Forecasting helps Loblaw hit the icing sugar season


By automating its forecasting system retailer Loblaw Companies Ltd. is freeing up its staff to spend more time on the floor with customers, and making sure items those customers are looking for are actually on the shelves.

As Canada’s largest grocery retailer, with brands such as Loblaws, NoFrills and The Real Canadian Superstore, Loblaw has more than 1,200 corporate and franchise stores across the country.

In a presentation at data warehousing vendor Teradata’s annual Partners conference in Orlando this week, Chris Gallagher, vice-president responsible for business systems at Loblaw, told attendees the company wanted to automate the forecasting process and generate more timely data to make better ordering decisions.

He said previously, with short-term, operational-type forecasting, Loblaw was “too slow to respond to peaks and valleys.” The new system, he said, would support long-term forecasting, from sales to supply chain.

Previously, Loblaw relied on historical data and based buying decisions on a four-week rolling average of sales. The problem, said Gallagher, was the system was slow to identify trends. He cited the example of icing sugar. There are typically three to four peak icing sugar seasons in the year, but, Gallagher said, the old forecasting model was too slow to identify them. “If you’re using a four-week moving average, you’re going to miss the uplift and you’re going to overbuy when the season is over.”

According to the Loblaw executive, in addition to better data, automation frees-up staff from feeding raw data into the system and making decisions around what products to order and when.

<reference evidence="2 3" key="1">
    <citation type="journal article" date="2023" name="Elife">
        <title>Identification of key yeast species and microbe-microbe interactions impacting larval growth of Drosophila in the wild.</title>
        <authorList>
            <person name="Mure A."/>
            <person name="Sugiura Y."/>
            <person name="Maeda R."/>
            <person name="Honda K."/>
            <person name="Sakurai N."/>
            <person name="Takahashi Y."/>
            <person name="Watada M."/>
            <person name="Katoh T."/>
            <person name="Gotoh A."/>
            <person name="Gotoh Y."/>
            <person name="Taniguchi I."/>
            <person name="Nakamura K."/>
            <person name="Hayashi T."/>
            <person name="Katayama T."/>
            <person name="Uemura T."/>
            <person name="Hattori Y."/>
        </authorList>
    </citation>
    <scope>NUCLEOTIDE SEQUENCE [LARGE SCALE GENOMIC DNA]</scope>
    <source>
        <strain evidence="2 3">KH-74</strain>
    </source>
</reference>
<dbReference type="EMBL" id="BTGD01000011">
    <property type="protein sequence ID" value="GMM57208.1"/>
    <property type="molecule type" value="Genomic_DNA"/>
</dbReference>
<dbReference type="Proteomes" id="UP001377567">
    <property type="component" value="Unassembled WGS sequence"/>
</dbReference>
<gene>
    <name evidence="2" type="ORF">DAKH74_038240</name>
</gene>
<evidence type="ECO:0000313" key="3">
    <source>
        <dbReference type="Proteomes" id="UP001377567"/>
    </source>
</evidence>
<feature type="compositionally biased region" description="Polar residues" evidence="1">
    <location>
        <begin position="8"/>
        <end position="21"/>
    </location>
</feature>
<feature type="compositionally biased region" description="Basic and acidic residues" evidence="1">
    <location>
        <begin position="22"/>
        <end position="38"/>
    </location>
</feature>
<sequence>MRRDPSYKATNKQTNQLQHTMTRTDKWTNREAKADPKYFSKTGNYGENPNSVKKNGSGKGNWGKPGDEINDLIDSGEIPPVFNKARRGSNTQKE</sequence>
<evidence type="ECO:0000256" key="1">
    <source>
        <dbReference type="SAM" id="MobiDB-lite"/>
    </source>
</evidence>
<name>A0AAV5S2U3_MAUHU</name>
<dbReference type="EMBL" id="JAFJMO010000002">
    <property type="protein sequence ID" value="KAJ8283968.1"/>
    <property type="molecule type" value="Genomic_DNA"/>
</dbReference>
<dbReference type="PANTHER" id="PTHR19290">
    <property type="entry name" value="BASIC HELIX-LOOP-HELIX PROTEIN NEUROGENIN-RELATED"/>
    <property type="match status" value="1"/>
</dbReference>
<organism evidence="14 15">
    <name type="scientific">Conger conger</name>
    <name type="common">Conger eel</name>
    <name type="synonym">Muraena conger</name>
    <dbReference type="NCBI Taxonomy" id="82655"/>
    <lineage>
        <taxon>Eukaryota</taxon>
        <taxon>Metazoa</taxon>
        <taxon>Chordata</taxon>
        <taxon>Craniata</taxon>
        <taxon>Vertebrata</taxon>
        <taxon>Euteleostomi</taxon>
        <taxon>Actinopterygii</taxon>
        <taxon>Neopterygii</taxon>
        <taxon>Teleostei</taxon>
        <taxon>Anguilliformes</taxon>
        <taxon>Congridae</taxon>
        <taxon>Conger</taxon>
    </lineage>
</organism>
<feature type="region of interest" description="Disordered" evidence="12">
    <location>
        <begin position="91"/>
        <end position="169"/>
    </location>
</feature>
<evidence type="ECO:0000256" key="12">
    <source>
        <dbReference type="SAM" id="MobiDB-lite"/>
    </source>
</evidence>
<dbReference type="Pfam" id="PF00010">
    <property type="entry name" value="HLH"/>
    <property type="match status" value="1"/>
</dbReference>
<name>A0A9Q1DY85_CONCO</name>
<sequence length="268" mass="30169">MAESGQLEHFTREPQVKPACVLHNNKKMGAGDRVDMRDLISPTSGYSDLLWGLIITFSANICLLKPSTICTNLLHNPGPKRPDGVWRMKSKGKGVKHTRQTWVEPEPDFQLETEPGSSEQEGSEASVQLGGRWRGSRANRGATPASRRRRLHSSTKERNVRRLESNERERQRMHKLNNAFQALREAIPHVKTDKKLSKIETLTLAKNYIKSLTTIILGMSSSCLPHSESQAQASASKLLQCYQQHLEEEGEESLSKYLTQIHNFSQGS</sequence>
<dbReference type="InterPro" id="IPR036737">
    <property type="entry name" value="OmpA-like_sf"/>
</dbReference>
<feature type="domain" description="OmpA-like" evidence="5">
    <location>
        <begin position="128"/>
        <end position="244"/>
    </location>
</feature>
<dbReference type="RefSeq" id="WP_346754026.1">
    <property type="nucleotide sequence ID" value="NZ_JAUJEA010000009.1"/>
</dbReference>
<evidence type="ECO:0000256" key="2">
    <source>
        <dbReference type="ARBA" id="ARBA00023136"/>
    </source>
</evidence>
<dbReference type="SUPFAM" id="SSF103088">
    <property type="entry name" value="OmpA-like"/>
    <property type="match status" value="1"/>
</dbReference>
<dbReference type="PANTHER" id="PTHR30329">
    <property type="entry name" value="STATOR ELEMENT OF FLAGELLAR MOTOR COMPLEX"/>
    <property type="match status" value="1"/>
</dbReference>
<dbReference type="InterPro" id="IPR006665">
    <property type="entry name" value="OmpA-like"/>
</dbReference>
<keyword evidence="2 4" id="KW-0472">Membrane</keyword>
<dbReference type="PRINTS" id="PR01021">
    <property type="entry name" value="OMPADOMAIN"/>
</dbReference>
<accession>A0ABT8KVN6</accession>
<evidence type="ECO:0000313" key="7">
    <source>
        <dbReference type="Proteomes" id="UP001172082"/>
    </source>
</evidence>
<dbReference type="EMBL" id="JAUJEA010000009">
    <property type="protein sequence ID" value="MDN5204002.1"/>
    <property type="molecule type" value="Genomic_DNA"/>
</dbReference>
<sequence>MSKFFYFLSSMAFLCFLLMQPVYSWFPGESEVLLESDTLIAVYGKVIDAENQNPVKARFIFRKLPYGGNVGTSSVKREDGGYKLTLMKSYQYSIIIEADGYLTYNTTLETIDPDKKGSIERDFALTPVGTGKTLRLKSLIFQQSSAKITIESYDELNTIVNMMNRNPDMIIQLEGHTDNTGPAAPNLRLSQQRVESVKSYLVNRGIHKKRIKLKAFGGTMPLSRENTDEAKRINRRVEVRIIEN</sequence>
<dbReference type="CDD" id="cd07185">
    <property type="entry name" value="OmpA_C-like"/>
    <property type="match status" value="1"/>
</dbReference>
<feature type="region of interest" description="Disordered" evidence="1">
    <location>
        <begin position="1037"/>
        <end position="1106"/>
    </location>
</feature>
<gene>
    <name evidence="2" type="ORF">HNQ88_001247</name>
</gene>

With Teradata’s Demand Chain Management (DCM) forecasting applications and its own modeling work Gallagher said Loblaw has been able to reduce “out-of-stocks” from 1,700 each week to 300. That means increased sales, as only 56 per cent of the time people buy an alternate product. DCM also helps to reduce the stock of slow-moving items and get rid of dying items for a more efficient supply chain and use of shelf space.

The model sees up to 50,000 items ranked dynamically based on product performance, location, margin and a number of other factors. Items are then profiled and clustered, with a smoothing to allow for casual change in demand. Rates of sale are tracked, going back over multiple time periods to allow for short, mid- and long-range trending.

All of that data is then put together to produce a sales forecast that drives ordering, replenishment and budgeting activities in an automated way.

“We’re not there yet, but we’re trying to get there,” said Gallagher. Looking to the future, he said he’d like to expand DCM to fresh food and perishables. They’ve done a pilot but the challenge is linking purchases, which are by the case, with store sales, which are by the kilo.

Loblaw is also currently piloting the use of Radio Frequency Identification (RFID) to assist tracking. Gallagher said he saw the value of being able to track a product right through the supply chain from the vendor thru the store shelf. There was a lot of work and a lot of infrastructure required to make it happen though, he said.

“If you’re thinking about the RFID business and you’re looking to capture all access point data, you want to put all that into Teradata to be able to crunch the numbers,” said Gallagher. “I think at the end of the day [RFID] will allow you to follow the product, even through the four walls of the store.”


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